As companies seek to cope with the impacts of the coronavirus (COVID-19) pandemic, their enterprise resource management measures are changing, says Sean Thompson, executive vice president — network and ecosystem for SAP Procurement Solutions. Organizations are moving beyond managing resources within the four walls to real-time management of inventory, supply chain and supply sources through digital networks.

Companies that are better prepared digitally are better able to react to such crises, Thompson says: “In working with customers in this shock environment, I’ve learned that those who are better prepared, are digitized and have a network are better off than those that are trying to manage things on spreadsheets.” They have greater visibility, connectivity and access to alternative sources and can move quickly to creatively reroute supply and find new sources, he says.

Many companies, however, are still on the path toward digitization. “Those companies are finding themselves caught off guard, especially considering the 11 years of economic growth we’ve experienced,” Thompson says. That’s because when times are good, companies optimize, he notes. “They optimize to the point where they reduce inventory levels and inefficiencies — by lessening their buffer stock,” he says. “All of a sudden, a shock like this happens — and it happens so rapidly — that they aren’t prepared. Companies need to realize they have to modernize infrastructure and do so in a way that can allow them to react to shocks.”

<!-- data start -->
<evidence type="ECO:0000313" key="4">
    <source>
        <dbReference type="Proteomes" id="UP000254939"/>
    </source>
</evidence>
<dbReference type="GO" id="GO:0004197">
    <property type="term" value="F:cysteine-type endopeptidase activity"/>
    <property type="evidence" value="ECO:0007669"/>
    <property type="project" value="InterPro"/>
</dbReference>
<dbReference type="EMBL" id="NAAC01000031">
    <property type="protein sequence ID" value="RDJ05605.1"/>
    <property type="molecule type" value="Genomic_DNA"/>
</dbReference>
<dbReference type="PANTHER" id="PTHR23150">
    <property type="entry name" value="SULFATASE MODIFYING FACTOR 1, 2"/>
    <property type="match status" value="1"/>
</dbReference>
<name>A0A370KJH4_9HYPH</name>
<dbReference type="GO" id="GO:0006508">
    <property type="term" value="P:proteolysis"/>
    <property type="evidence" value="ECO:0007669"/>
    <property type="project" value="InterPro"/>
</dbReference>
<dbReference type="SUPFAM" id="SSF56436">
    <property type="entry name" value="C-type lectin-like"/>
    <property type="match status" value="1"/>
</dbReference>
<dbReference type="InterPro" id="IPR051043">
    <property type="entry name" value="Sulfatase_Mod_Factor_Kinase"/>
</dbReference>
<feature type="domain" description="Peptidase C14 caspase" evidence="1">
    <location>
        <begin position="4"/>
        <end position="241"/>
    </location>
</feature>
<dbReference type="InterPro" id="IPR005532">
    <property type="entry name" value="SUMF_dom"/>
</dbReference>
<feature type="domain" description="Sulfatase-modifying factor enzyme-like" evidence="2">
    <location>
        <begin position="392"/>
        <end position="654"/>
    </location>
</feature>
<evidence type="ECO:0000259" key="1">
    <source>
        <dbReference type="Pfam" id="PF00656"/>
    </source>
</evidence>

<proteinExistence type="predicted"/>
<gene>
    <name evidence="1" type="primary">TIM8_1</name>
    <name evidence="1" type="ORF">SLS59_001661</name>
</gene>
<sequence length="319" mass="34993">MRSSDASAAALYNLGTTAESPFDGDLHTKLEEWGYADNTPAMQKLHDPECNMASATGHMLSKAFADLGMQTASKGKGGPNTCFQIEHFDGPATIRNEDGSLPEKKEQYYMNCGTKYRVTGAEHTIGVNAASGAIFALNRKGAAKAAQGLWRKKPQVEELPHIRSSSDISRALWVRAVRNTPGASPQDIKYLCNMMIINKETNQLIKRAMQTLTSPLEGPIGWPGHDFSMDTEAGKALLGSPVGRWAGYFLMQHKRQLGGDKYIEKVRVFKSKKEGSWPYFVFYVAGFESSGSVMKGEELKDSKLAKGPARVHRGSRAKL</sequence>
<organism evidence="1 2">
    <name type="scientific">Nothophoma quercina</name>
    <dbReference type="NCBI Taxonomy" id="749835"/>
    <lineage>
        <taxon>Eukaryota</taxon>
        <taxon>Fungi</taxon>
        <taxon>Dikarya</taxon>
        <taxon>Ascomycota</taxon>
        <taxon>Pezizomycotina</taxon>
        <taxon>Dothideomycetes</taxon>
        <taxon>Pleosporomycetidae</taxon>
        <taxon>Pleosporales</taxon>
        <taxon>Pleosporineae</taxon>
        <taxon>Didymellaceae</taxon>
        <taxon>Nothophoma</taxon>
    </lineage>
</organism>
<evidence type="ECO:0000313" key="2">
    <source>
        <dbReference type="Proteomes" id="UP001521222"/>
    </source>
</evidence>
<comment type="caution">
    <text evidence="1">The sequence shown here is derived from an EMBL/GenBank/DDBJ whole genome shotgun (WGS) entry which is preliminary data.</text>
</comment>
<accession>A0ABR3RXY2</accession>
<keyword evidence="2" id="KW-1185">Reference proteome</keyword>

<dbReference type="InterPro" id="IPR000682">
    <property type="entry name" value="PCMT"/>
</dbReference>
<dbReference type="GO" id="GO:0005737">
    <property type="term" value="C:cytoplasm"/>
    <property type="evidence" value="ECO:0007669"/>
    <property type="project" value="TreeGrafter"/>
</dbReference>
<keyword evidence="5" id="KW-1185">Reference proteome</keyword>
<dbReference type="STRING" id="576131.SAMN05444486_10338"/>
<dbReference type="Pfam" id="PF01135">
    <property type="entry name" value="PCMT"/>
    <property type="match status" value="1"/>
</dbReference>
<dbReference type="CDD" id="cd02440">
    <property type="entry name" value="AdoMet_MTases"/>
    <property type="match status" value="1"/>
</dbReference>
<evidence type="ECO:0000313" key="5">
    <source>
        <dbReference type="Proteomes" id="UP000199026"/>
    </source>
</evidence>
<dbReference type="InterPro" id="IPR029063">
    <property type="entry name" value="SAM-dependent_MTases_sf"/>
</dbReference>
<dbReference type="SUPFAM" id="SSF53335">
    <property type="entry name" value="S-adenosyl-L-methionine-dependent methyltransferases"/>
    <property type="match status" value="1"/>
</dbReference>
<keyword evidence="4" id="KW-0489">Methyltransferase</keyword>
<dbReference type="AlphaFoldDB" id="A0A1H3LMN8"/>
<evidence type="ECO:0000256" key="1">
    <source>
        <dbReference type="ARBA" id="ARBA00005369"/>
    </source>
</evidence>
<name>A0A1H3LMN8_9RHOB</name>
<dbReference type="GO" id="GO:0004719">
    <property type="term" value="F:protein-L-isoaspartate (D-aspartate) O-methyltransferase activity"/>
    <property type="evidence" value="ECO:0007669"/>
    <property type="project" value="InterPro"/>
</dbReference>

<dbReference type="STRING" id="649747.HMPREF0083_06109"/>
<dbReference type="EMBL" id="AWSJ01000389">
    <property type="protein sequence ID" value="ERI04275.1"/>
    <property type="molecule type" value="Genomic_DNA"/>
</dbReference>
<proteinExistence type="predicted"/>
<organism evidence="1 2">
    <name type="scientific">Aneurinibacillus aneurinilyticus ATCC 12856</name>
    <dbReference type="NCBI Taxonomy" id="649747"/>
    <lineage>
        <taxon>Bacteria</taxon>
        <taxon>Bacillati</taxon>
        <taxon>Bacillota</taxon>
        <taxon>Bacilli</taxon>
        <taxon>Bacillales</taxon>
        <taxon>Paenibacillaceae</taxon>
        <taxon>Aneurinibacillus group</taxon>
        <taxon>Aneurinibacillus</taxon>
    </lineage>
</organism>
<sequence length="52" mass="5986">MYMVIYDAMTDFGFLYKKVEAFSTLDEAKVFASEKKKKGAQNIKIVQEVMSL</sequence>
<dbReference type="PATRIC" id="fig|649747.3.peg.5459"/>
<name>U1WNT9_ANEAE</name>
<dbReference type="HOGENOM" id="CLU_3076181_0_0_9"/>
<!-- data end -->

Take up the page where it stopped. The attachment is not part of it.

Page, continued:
In addition to the value of a digital network, Thompson says, there’s another lesson for companies: They need to rethink their supply chains, which “got disrupted (by the pandemic) because there are regional issues and dependencies,” he says. “When the virus first showed up in China, companies started looking at where they were sourcing out of China and what that meant to them.”

As a result, Thompson says, companies will begin to focus more on supply chain risks — and adopt a portfolio approach, no longer single sourcing from one region. They’ll create a multiregional strategy and diversify supply chains. “You’re going to see localization as well,” he says. He cites the pharmaceutical industry, where, instead of single sourcing or producing in China, companies will consider how to increase supply locally, he says.

“Whether you’re diversifying on a more global basis or going more local, the lesson learned is that you must be able to react fast and have the visibility to know what you need to do,” he says. “I think for a lot of companies, this is a wake-up call. If we are flying blind and have to take a lot of time to find alternative sources, we’re at risk. And that means our competitive advantage will be impacted as we plan for the future.”

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